Lovers of the Hebrew Stage was the first theater troupe established in the Land of Israel. Founded in Jaffa in the early twentieth century, the group produced works of classical and modern theater in Hebrew. The city’s Orthodox leadership tried to stop the performances. The rabbis were against the use of Hebrew for non-religious purposes; they also opposed women appearing on a stage and the interaction between men and women in the audience. The Lovers of the Hebrew Stage persevered anyway. The beginning of Hebrew theater is an important part of the development of Hebrew culture and the home it eventually found in Tel Aviv.
by Yadin Roman
The Jewish community in Jaffa established itself following the first aliyah in the 1880s. Jaffa, the largest town in the Land of Israel and its main port of entry, hummed with young Jewish immigrants as well as youngsters who had been born at the Jewish settlements around Jaffa and migrated to the big city. They spent their time seeking work, which was not abundant, and socializing in the khans and coffee houses that lined the main streets and markets. Here, in Jaffa, the young Jewish laborer could read the Hebrew newspapers and keep abreast of the latest news, job opportunities, and social events.
Hebrew as a living, spoken language developed in the circles affiliated with the Haskalah (Jewish enlightenment) movement in Europe in the second half of the nineteenth century. One popular method of propagating the Haskalah movement’s ideas and developing a national culture was forming theater clubs that produced plays with amateur actors. These troupes soon became the spearhead for advancing Hebrew culture in Jewish centers throughout Europe. In 1904, this concept reached the Land of Israel and the first theater club in Jaffa was founded: the Lovers of the Dramatic Art.
The members of the new theater group were passionate about Hebrew so their first two productions were in Hebrew. The first play, which debuted on Purim 1905, was Uriel Acosta, which tells the story of sixteenth-century Jewish philosopher and skeptic Uriel da Costa. The play was based on the biography of him that German author Karl Gutzkow wrote in 1846. The biography had been turned into a play and translated into Yiddish. The result became a staple of Yiddish theater. The Lovers of the Dramatic Art translated the play into Hebrew and gave their first performance in an Arab coffee house on Bustros Street, Jaffa’s main commercial thoroughfare (today David Raziel Street).
In an article titled, “The First Hebrew Play in the Land of Israel,” the Jerusalem-based Hebrew newspaper Hahashkafa reported: “Jews who had never before stepped into a coffee house came dressed in their finest clothes. They came from the Jewish settlements in carts, women and children sitting in the carts and men walking alongside them, to see the first Hebrew play ever produced in Jaffa. The crowd making its way to Jaffa included Menahem Gnessin, who played the lead role. Gnessin, a laborer at the Rishon Lezion winery, had taken leave for the performance and walked all the way to Jaffa…. Of the artistic value of the play nothing can be said, but the stupendous act of staging a play in Hebrew, which the audience could plainly understand, was the talk of the day.”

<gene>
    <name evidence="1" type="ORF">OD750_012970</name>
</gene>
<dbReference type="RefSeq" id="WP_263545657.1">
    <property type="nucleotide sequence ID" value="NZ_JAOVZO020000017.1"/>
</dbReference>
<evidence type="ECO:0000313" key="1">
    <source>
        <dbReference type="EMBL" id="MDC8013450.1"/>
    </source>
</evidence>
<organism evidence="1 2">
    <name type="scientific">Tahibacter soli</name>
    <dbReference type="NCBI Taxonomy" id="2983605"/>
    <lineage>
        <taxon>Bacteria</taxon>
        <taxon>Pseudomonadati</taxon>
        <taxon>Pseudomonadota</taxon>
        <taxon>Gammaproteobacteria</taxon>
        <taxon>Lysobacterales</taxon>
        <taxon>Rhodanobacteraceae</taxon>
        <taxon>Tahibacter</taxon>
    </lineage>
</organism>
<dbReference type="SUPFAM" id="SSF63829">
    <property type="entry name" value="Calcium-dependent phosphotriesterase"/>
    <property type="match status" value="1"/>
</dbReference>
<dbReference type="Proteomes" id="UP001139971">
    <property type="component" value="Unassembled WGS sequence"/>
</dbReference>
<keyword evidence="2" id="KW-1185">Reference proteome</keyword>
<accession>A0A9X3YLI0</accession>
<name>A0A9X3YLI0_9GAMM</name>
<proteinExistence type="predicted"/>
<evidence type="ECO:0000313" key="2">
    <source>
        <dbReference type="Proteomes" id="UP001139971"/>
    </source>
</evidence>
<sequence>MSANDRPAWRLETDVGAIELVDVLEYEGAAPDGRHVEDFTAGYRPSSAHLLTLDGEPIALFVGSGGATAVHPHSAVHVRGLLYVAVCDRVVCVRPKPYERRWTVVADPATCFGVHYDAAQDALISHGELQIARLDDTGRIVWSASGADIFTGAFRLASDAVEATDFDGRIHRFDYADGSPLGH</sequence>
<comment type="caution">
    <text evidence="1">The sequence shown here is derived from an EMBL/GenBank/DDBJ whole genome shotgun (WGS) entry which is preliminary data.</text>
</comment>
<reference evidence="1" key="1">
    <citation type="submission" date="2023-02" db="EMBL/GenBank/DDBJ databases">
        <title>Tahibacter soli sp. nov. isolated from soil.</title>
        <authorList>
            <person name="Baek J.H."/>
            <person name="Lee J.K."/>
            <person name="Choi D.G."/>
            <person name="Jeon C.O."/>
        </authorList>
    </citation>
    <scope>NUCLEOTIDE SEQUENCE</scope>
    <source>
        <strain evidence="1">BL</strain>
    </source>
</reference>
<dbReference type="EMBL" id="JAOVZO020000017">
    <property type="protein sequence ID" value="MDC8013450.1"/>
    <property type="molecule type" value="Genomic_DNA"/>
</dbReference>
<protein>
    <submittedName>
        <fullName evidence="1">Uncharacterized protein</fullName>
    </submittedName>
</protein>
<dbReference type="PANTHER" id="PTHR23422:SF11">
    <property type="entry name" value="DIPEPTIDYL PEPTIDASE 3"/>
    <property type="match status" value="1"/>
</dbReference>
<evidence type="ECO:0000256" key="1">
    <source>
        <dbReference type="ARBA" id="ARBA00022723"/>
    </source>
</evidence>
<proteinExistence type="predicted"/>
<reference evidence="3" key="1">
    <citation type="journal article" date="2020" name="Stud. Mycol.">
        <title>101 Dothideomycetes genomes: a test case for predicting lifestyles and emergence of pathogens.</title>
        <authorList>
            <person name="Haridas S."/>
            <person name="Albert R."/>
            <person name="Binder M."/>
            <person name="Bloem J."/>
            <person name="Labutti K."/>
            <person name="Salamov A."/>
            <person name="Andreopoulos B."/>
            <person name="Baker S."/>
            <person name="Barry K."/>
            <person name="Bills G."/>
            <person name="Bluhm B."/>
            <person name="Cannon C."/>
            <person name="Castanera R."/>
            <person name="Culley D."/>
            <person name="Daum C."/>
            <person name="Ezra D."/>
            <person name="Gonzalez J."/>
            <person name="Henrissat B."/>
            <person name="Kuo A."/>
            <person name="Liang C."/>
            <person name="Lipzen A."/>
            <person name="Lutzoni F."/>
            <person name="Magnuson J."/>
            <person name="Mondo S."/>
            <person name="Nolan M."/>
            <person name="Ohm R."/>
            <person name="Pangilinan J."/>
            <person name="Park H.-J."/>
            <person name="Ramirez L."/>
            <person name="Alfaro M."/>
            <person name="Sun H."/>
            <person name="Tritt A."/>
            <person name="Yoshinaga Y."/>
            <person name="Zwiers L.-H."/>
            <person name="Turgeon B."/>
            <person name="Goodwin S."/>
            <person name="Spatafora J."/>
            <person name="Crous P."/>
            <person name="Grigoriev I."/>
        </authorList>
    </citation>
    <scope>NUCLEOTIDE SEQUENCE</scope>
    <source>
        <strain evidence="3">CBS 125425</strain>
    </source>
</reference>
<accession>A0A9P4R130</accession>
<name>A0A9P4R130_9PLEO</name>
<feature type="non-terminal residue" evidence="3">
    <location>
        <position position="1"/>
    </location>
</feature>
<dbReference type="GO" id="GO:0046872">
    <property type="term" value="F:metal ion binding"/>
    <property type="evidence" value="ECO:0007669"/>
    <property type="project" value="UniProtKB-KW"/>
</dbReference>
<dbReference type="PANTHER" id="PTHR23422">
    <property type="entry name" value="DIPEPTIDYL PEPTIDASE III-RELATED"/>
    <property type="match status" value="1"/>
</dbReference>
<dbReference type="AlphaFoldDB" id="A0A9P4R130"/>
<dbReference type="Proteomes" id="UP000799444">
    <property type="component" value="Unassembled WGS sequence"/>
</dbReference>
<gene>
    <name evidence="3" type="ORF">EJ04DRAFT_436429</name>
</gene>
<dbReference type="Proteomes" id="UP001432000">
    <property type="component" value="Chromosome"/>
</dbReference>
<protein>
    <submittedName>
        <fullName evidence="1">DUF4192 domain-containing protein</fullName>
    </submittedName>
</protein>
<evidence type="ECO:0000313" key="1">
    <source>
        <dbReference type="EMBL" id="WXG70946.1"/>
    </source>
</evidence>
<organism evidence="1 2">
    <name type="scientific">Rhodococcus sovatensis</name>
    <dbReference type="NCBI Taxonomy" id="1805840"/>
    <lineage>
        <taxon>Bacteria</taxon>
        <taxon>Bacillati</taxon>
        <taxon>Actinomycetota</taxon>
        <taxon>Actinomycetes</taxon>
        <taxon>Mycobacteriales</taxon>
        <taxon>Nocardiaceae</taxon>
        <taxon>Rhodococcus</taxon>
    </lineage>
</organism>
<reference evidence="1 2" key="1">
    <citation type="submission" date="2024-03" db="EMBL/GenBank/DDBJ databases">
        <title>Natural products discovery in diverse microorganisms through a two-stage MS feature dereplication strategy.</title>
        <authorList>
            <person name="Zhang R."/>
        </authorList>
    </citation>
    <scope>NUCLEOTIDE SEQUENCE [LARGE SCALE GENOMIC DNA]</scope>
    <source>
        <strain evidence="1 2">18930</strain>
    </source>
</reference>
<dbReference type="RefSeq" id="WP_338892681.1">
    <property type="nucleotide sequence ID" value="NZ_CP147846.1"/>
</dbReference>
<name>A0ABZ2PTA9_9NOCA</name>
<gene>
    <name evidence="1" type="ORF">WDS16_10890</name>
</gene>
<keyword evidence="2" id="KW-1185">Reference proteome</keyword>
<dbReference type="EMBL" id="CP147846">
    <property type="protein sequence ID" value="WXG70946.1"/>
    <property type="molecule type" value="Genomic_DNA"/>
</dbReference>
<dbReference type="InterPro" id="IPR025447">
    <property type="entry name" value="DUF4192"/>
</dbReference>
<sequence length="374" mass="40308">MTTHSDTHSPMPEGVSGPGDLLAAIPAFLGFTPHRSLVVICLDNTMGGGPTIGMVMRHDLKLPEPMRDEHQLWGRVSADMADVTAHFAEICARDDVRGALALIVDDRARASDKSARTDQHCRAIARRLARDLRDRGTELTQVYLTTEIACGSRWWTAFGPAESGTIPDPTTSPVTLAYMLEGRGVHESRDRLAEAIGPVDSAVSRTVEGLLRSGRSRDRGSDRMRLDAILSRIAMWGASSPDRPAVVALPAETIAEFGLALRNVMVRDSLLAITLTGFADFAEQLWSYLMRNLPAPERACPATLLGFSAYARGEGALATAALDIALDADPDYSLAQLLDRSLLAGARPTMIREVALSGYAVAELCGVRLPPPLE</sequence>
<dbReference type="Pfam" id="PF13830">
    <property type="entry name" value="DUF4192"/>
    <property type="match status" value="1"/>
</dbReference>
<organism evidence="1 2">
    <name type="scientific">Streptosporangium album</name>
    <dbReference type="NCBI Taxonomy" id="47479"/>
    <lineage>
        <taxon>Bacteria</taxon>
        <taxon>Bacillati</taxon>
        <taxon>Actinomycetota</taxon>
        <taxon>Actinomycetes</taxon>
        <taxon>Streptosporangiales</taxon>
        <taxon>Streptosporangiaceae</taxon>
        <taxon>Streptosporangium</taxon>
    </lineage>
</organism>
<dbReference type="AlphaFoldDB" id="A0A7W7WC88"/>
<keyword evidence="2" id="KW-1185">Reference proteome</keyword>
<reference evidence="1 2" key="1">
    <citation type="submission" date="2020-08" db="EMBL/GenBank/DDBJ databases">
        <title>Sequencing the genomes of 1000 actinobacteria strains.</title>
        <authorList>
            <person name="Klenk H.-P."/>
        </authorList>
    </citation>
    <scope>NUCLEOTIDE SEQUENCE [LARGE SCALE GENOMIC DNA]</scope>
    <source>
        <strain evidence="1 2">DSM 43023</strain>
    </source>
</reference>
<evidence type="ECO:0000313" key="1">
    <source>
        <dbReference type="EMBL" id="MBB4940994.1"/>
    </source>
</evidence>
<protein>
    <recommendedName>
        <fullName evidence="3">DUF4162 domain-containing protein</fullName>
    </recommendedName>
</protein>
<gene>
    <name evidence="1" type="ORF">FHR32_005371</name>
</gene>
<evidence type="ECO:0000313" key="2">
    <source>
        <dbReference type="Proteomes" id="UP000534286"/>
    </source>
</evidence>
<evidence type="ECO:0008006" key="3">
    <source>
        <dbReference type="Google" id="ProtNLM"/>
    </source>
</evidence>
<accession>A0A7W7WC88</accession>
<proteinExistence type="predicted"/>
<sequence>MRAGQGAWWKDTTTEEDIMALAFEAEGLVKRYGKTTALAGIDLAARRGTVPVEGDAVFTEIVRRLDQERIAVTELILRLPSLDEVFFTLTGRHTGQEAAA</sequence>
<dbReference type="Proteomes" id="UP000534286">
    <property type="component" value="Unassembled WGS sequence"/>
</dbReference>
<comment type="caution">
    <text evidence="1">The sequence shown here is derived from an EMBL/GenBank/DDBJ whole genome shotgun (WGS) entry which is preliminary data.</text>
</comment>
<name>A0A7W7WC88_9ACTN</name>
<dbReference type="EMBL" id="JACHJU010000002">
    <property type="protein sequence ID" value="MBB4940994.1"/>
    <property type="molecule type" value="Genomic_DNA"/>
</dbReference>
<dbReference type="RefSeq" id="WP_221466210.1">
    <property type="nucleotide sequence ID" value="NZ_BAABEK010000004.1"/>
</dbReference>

A play in Hebrew whose cast included actresses immediately incurred the wrath of the rabbis of the Old Yishuv, especially those in Jerusalem. When the group put on its second play, The Jews by Russian author A. Zerikov, the rabbis went on a rampage. The day the play was scheduled to open in Jerusalem, they sent messengers to all the synagogues in the city to announce that going to see the play was strictly banned. Posters also appeared in the Jewish neighborhoods denouncing the “theater where men and women appear together.”
The play encountered other difficulties, the main one being that a large part of the audience and some of the actors did not speak Hebrew. After a heated debate, the group decided to produce future plays in Yiddish since it was understood by most members of the Old Yishuv and the ultra-Orthodox population as well as immigrants from the first aliyah.
Some members of the group objected to the decision to perform in Yiddish; they withdrew from the Lovers of the Dramatic Art and created a new group, Lovers of the Hebrew Stage, to produce plays that were written in Hebrew or translated into Hebrew.
In 1909, the Lovers of the Hebrew Stage welcomed its first star: a young woman from Alexandria named Lisa Varon, who had appeared a few times with Yiddish theater troupes in Egypt. Even though she did not know Hebrew, the audience loved her acting, her voice, and her beauty.
“As the eyes of all the people are upon us, we cannot look down with disdain on our language and perform in a language that is just jargon,” the members of the new group announced.
The central figures in the Lovers of the Hebrew Stage were Dr. Hayyim Harari, a teacher and skilled amateur actor, and his wife, Yehudit Eisenberg. They were joined by Gnessin, from the winery in Rishon; Fania and Yehudah Leib Metman-Cohen, founders of the Herzliya Gymnasia in Jaffa; and Olga Hankin, the wife of Yehoshua Hankin, who would go on to buy huge tracts of land for the Jewish Agency.